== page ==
The first person to call out my name in encouragement was a volunteer soldier and I immediately thought that he’d probably been through much worse in training, or even possibly live situations, than I ever will. That was just the start of the emotional roller coaster which is running a marathon.
For me at least. I find it best not to think about the distance ahead but tick off the miles covered. I remembered Stephen Fry on an edition of QI explaining how the Aymara tribe in the Andes perceive that the future is behind them and the past is in front, based on the reasoning that you can’t see the future but you can see the past. This is how my brain works when it's not distracted by anything other than running.
On the route through South London, I decided to “high five” as many spectators as proffered their hands and in return there were many people shouting my name in encouragement. The first time I looked for a marker I had completed 10k and was feeling great with 25% completed. Crossing Tower Bridge is the halfway point and I was still going well, but running down the Highway to the Docklands, it is dispiriting to see the better runners already on their way back into the city. I can never stop myself applauding the runners in the opposite direction in genuine admiration. It is incredible that they are able to run so fast for so long. After 25 km I caught sight of a huge TV screen with Sir Mo Farah having finished and being interviewed. I convinced myself that to run for longer was actually a much more impressive achievement; Mo had only run for just over 2 hours whereas I would be running for 4 and a half. Surely that's much more challenging?
I had an emotional wobble after the 18 mile marker. The marker was dedicated to Stephen Lawrence and the manner of his death still blemishes our city. A boy of such great promise but his memory lives on. I then found myself studying all the different charities people were running for, with photos of lost friends or loved ones. The realisation of how tragic and/or random life can be, together with the inescapable fact that you are completely spent and there are still 8 miles to go is a recipe for emotional turmoil. I realised I am blessed. It’s at this stage when it’s all in the mind and the will to reach the finish line. As an architect it's fantastic to be able to run round this amazing city and the contrast in neighbourhoods and the styles of architecture and urban spaces is a welcome distraction. So that helped. At other times the kindness of complete strangers screaming “Come on Chris -you’ve got this” in genuine encouragement is just so uplifting.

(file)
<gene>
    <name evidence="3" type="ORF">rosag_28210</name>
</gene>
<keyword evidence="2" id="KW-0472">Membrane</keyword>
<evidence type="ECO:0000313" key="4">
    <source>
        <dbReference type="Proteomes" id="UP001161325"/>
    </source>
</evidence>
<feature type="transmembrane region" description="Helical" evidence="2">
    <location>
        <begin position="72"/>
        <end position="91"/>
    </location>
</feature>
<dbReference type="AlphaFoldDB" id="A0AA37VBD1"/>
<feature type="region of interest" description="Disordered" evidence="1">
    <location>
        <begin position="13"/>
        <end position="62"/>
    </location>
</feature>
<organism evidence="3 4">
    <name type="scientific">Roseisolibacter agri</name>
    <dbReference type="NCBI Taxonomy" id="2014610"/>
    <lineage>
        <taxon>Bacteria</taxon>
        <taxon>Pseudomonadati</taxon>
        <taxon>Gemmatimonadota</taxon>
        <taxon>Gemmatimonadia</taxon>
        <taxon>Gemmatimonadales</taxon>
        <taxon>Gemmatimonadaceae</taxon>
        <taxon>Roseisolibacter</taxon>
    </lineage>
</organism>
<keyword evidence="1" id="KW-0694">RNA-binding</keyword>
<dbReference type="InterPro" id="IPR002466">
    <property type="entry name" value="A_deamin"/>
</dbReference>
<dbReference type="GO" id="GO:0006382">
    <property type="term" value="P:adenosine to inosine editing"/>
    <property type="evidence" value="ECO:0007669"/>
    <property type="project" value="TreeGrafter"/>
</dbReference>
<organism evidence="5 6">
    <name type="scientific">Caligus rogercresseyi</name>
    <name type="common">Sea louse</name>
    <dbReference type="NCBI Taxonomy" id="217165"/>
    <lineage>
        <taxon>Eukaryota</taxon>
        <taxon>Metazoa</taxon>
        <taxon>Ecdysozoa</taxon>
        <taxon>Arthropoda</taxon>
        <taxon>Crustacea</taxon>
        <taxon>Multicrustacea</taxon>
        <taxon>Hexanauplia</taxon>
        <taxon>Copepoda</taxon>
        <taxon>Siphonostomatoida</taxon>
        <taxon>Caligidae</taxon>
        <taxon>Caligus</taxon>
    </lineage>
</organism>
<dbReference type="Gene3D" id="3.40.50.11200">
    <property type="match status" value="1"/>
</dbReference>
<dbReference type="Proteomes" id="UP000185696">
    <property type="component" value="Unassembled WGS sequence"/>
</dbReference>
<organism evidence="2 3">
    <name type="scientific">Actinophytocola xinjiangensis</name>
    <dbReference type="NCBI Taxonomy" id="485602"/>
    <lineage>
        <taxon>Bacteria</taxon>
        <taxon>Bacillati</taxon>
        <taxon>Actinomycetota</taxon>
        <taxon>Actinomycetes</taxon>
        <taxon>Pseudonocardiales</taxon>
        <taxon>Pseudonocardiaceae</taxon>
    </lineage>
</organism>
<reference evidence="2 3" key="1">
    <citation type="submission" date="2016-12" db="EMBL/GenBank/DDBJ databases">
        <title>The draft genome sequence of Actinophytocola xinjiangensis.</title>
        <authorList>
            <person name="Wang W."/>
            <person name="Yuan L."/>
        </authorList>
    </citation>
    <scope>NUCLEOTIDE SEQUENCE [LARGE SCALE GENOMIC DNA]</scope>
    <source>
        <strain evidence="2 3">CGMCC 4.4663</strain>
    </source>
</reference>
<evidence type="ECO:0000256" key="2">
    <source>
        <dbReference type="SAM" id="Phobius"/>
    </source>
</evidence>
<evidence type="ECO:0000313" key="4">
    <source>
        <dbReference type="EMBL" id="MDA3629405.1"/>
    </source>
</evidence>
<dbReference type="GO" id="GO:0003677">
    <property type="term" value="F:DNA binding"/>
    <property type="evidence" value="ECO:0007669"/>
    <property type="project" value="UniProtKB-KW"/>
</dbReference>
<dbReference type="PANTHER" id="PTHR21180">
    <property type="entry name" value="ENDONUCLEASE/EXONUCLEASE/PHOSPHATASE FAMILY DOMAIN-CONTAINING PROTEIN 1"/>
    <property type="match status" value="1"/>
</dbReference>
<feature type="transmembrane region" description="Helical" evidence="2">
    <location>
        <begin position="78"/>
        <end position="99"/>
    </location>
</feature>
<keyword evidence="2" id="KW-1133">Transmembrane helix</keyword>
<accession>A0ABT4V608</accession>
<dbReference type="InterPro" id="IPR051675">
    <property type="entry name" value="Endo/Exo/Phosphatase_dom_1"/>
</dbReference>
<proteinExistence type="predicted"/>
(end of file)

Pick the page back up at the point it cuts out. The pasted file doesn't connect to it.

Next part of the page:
My main motivation running back down the Highway was to be able to look my sponsors in the eye to say that I had run every step of the way. I had been pledged over £11,000 for the Architects Benevolent Society. By the time I next thought about the distance I had passed the 35k marker with 7 to go and, as I normally run 10k twice a week, knew I was nearly home. By now there were lots of runners not running anymore and a few being loaded onto stretchers by the increasingly busy St John’s Ambulance team. I noticed that these were mainly fit young runners, probably pushing themselves towards an overly ambitious self-imposed time target, and felt grateful that my strategy of getting round in one pace and in one piece was working. I had promised the ABS I would run the marathon but cleverly I hadn’t promised to run to beat my personal best. Just as well - I was over an hour out but then that was about 20 years ago. I sprinted (in my mind but sadly not witnessed in the photos) over the finish line.
I pocketed my medal and walked to the office for a shower. I then found somewhere to watch Manchester United going through the motions of putting in some small resemblance of the effort of each and every one of all my marathon heroes and life resumed as normal. But for 4 hours 40 minutes it was an emotional whirlwind, which really helps to put lots of things in perspective and gives me a sense of gratitude which will last a very long time.